3.)BUICH 2006 National Championships. Playing a series of 8 games on the hottest day of the year in a rink where there is hardly any air-conditioning. I can’t remember ever being as nervous as I was at the start of every game on that day. I wanted to win so bad as it was my goal at the start of the season and the last year of eligibility. The season before was a complete disappointment with the team crashing in the tournament. Sure I have fond memories of the losing trip, but still. The ending couldn’t have been better. We beat the ‘arch’ rivals Portsmouth in the final, which was easier than beating Sheffield whose roster included a lot of good talent. I’m not saying that Portsmouth was a terrible team, but Sheffield were a bit more talented, specially their own end. I remember scoring a goal and making a terrible giveaway which allowed Pompey to score, though I did redeem myself by setting up two goals. I think the reason we won the title was because of our coach who made sure we were all level headed and did things the right way. At the end of the day we walked away with the trophy and despite me hogging the trophy. I weighed myself the day after and I had lost 5kg of weight just through liquid. Though I didn’t celebrate by drinking alcohol as I was T-Total back in those days, it took me a week to recover from those games and the heat. Again a small sacrifice

Those are my three finest memories that I look back on. Though there are more occasions I get more motivation from the list would grow too long to list here. I am fully aware that there are probably more disappointments along the way to achieving these successes, but without sticking your nose into every possible situation, you cannot win. If you are not willing to lay it all down on the line you can’t expect to achieve and live these types of moments of glory.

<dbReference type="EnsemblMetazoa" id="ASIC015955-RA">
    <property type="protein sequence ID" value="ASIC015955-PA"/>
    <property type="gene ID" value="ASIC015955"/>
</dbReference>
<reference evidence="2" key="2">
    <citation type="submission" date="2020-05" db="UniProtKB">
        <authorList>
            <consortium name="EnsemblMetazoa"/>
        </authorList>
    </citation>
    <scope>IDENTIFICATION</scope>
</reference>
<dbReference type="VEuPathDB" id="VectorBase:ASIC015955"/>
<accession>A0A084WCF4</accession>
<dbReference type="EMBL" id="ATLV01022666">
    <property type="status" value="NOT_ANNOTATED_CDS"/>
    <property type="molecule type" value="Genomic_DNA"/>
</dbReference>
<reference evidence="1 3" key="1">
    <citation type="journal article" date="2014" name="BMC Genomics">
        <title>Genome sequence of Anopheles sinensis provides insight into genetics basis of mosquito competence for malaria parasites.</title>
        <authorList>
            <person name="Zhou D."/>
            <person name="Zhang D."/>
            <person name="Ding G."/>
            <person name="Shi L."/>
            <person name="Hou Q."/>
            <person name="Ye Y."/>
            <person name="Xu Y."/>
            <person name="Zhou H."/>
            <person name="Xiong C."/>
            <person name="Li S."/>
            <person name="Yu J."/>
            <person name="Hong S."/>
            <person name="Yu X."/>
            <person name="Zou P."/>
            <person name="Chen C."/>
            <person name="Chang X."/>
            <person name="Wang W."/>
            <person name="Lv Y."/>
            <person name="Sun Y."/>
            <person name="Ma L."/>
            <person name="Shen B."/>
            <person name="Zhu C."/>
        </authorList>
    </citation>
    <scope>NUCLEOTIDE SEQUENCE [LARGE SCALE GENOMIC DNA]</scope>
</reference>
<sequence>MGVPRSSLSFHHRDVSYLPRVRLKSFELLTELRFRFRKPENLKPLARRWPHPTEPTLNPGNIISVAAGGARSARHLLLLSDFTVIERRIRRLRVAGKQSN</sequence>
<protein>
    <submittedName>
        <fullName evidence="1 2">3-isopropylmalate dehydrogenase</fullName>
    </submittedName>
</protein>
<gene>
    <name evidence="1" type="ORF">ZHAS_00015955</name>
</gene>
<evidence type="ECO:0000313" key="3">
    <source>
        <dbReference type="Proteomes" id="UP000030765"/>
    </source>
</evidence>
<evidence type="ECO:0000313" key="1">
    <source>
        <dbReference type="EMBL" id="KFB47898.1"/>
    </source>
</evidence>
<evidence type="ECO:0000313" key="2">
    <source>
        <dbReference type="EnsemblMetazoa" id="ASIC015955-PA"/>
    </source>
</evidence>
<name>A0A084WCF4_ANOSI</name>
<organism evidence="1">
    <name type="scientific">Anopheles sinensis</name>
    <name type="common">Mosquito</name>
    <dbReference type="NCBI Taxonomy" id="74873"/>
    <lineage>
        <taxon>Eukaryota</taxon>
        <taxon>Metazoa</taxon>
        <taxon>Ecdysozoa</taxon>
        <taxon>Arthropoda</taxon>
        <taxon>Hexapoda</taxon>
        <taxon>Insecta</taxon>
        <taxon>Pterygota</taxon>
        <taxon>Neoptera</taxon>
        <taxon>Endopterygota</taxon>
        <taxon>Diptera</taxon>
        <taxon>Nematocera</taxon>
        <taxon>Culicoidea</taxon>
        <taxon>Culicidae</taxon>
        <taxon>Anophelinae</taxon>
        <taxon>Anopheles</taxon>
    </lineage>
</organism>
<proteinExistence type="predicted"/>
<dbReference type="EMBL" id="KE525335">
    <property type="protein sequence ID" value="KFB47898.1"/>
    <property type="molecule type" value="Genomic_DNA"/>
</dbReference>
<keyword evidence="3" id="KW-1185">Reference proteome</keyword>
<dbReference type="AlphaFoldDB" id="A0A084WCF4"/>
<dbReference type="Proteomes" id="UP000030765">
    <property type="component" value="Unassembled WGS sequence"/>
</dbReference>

So what does this have anything to do with my wife winning a game. It was seeing the joy on her face and her team mates, that I realised that these are the moments we play for and achieving that moment of jubilation is worth going through hell again and again. It does not matter whether it is a regular season win or a championship, but when you have been down on your luck even the smallest of wins can uplift you and turn your life around.

I can’t think of another way to end this blog than by quoting lines Bruce Springsteen’s song ‘The Wrestler’: These things have comforted me, My only faith’s the broken bones and bruises I display’ and of course, the memories and achievements that fulfil my playing life and my personal life.

Friday, 6 March 2009

Worth so much more

Looking at the picture I chose for the header of this blog, I feel an immense longing back to my childhood. I remember when the highlight of the day was to go play shinny with my friends on an out-door rink they used to freeze at the school. You would get everyone there, the pre-schoolers, high-school kids, adults, I mean everyone. Normally the rink would be full and people would take slapshots and what-not until someone plucked up the courage to put up a shinny. Everyone would line up and equal teams were picked, regardless of your ability, skills or age. Everyone got to play.